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Digitalisation Barriers & Policy Intervention

In Q1's Policy Feature, we're shining a spotlight on our work with UNITAR (CIFAL) Jeju, the United Nations Institute for Training and Research based in South Korea, with whom we led a global human centred capacity building initiative just this month, focused on digitalisation barriers and policy intervention.

Those who know us well, know that we do a considerable amount of work on digitalisation and indeed this is part of our core set of competencies. Our role in the field of public policy and development is often to create a bridge, between policymakers and practitioners, where our deep knowledge and expertise in the sector sets us apart when it comes to identifying policy needs and priorities. This is, of course, always coupled with valuable first-hand experience and insights.

Working in public policy, our work frequently leads us to reflect and update our knowledge on the tourism value chain, barriers to digitalisation and policy needs. So what happens if you tip the 'expert' first approach on its head and instead source insight through co-design methods? This is where the process of shaping policy, is at very least, heavily supported by those future leaders who will inevitably be identified as part of the solution - through so called 'capacity building' initiatives.

This is exactly what we did with a cohort of 80 participants from every corner of the world with UNITAR. Those who joined were undertaking an invaluable professional training programme conducted entirely online, based on the 'CIFAL' framework (Centre International de Formation des Autorités et Leaders), which is focused on strengthening the capacity needs of government officials and civil society leaders to advance sustainable development. The outcomes were extraordinary and demonstrate that today's capacity building needs must not focus on traditional 'training', but rather they must create empowerment and support the development of soft leadership skills, essential for tackling the complexity of today's challenges.

This was the first time the DTTT has worked together with UNITAR. It was great to get to know more about the brilliant work they're doing to develop capabilities, in particular within South East Asia, where many of our participants were based. With that, it was great to see such strong expertise shining through an unlikely cohort of academics, government officials and entrepreneurs. All were committed to furthering their knowledge and leadership capabilities through the programme. Working with the UNITAR CIFAL Jeju team in South Korea, we were especially excited when they embraced our vision for implementing an online co-design approach based on a collaborative three-part programme, where 80 participants from different countries and backgrounds would be split into 8 groups, within which they would explore a number of different themes collaboratively.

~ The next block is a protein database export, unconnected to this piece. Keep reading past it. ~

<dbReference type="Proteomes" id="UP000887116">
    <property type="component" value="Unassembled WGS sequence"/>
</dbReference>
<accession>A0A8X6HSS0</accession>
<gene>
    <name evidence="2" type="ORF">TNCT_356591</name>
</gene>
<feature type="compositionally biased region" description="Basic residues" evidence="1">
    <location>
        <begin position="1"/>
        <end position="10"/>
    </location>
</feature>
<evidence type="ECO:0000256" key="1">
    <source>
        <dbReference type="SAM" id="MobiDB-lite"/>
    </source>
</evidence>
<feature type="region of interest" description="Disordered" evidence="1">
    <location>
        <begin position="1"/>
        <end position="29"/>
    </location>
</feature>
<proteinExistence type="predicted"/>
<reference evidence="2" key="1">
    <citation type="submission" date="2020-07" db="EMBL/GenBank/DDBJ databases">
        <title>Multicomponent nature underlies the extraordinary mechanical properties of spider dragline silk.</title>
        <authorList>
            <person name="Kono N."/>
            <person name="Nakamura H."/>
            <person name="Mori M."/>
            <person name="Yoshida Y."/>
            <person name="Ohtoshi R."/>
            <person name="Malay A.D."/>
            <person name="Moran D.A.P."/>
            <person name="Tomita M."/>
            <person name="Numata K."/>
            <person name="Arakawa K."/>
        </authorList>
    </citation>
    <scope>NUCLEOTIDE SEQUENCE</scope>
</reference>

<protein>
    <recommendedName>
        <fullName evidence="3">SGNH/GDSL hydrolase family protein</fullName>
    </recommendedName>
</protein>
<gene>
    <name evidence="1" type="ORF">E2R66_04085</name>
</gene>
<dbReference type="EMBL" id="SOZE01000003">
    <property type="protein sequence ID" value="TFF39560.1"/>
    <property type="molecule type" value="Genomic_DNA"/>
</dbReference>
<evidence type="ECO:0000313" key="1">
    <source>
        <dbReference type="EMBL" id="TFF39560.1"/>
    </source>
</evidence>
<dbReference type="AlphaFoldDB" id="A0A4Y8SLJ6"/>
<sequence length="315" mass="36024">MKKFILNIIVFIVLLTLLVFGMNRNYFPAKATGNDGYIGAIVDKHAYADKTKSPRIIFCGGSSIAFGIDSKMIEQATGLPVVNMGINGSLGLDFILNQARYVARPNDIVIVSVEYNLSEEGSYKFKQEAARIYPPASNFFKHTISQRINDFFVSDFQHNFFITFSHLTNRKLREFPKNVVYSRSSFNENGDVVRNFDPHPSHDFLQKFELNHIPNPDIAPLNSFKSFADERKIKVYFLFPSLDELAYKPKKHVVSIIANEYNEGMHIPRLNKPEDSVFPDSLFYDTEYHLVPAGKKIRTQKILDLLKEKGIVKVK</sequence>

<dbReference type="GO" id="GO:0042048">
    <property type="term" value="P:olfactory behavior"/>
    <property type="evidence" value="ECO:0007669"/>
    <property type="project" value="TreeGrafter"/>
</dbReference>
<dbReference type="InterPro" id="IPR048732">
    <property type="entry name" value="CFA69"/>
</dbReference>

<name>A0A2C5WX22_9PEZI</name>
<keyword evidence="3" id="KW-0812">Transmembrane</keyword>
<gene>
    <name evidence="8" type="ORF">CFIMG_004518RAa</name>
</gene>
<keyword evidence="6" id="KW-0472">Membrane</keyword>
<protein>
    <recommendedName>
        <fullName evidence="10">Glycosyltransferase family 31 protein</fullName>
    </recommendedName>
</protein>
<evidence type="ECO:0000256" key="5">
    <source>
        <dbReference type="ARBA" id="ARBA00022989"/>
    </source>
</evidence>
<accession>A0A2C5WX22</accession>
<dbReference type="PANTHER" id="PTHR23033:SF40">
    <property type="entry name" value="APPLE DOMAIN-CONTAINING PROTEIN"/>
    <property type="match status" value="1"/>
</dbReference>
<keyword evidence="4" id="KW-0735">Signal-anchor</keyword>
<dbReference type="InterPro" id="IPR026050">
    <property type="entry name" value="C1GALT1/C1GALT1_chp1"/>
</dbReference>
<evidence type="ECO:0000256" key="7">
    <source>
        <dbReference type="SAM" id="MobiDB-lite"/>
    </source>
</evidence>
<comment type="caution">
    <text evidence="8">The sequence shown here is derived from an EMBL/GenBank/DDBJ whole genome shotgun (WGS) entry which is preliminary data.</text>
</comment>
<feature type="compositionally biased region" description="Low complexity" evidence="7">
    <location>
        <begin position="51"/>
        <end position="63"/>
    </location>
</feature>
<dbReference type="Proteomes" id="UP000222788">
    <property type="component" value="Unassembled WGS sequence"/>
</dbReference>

So what was the outcome? Well, aside from each group learning how to work with remote-design tools such as Mural to conduct collaborative ideation sessions, we succeeded in identifying more than 30 barriers to digitalisation and 30 policy recommendations. All of this, sourced from a rich array of regional and professional perspectives, narrowed down from hundreds of ideas generated. It is an incredible achievement deriving from an efficient online collaborative process. The diverse perspectives provide a valuable enrichment of the process, whilst the focus on reaching a common goal gave a great sense of momentum.

The process started with a range of industry and expert perspectives, designed to spark ideas and provide unique insights, where the DTTT also provided some perspective. The intense ideation process, in which participants connected from around the world, often at anti-social hours, is where true insights were nonetheless generated. WIth participants split into different Zoom breakout rooms, we were pleasantly surprised to drop in and out of these rooms and see that not only was the lightning fast remote design-training actually translating into tangible co-design outcomes, but that a natural sense of self-organisation had largely taken place within each group.

Groups largely picked-up the challenge and moved through a series of discussion areas gathering individual experiences and ideas, eventually forming an alignment of conclusions and recommendations. To say that the outcome was entirely presumed would be untrue for the simple fact that the success of such remote sessions is rarely a given. What it did demonstrate however, is that with the right commitment from those participating - a true determination to further their capabilities and benefit from such an opportunity, together with a respect for the process and willingness to participate, incredible results can be achieved.

Furthermore, the assumption that we all too often make is that leadership and years of experience go hand-in-hand, should be more readily challenged. Whilst there is much to be said for years of experience, there is just as much to be said for perspective of the lived, current experiences.

As experts, it is important to recognise our role as facilitators - to inspire, offer structure and sometimes insight and perspective, which might not be considered. However, the outcome here shows the enormous capacity that exists and the first-hand knowledge that is privilege to those who experience it directly. Their contribution, one could argue, is the most valuable in understanding, identifying and exploring possible solutions where policy can help to overcome barriers in tourism today.

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